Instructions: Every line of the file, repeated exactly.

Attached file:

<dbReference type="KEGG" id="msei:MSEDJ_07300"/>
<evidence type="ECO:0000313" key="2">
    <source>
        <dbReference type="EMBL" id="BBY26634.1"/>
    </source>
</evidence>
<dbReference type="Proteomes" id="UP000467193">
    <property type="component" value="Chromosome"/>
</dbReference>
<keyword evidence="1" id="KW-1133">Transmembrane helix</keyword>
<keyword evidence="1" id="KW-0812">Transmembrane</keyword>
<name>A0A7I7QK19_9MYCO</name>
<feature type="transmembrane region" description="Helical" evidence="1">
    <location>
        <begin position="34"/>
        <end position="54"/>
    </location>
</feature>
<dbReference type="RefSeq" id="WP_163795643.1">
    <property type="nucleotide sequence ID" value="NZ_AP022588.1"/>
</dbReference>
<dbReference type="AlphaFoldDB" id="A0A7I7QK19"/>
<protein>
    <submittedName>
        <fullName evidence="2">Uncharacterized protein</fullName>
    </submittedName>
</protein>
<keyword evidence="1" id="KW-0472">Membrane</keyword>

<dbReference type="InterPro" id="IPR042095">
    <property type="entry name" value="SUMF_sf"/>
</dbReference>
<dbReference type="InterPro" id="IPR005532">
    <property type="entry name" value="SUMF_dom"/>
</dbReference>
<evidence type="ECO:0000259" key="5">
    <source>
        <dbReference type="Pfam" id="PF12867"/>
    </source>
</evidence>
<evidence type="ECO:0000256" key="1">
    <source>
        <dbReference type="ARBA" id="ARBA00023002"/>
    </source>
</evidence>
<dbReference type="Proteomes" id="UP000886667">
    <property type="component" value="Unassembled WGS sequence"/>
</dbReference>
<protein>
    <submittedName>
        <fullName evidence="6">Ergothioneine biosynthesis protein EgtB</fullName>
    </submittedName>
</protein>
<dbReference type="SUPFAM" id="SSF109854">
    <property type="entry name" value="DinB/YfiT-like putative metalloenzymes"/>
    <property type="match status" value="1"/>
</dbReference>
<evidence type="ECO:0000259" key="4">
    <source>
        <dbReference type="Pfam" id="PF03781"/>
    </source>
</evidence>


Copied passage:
<dbReference type="KEGG" id="msei:MSEDJ_07300"/>
<evidence type="ECO:0000313" key="2">
    <source>
        <dbReference type="EMBL" id="BBY26634.1"/>
    </source>
</evidence>
<dbReference type="Proteomes" id="UP000467193">
    <property type="component" value="Chromosome"/>
</dbReference>
<keyword evidence="1" id="KW-1133">Transmembrane helix</keyword>
<keyword evidence="1" id="KW-0812">Transmembrane</keyword>
<name>A0A7I7QK19_9MYCO</name>
<feature type="transmembrane region" description="Helical" evidence="1">
    <location>
        <begin position="34"/>
        <end position="54"/>
    </location>
</feature>
<dbReference type="RefSeq" id="WP_163795643.1">
    <property type="nucleotide sequence ID" value="NZ_AP022588.1"/>
</dbReference>
<dbReference type="AlphaFoldDB" id="A0A7I7QK19"/>
<protein>
    <submittedName>
        <fullName evidence="2">Uncharacterized protein</fullName>
    </submittedName>
</protein>
<keyword evidence="1" id="KW-0472">Membrane</keyword>

<dbReference type="InterPro" id="IPR042095">
    <property type="entry name" value="SUMF_sf"/>
</dbReference>
<dbReference type="InterPro" id="IPR005532">
    <property type="entry name" value="SUMF_dom"/>
</dbReference>
<evidence type="ECO:0000259" key="5">
    <source>
        <dbReference type="Pfam" id="PF12867"/>
    </source>
</evidence>
<evidence type="ECO:0000256" key="1">
    <source>
        <dbReference type="ARBA" id="ARBA00023002"/>
    </source>
</evidence>
<dbReference type="Proteomes" id="UP000886667">
    <property type="component" value="Unassembled WGS sequence"/>
</dbReference>
<protein>
    <submittedName>
        <fullName evidence="6">Ergothioneine biosynthesis protein EgtB</fullName>
    </submittedName>
</protein>
<dbReference type="SUPFAM" id="SSF109854">
    <property type="entry name" value="DinB/YfiT-like putative metalloenzymes"/>
    <property type="match status" value="1"/>
</dbReference>
<evidence type="ECO:0000259" key="4">
    <source>
        <dbReference type="Pfam" id="PF03781"/>
    </source>
</evidence>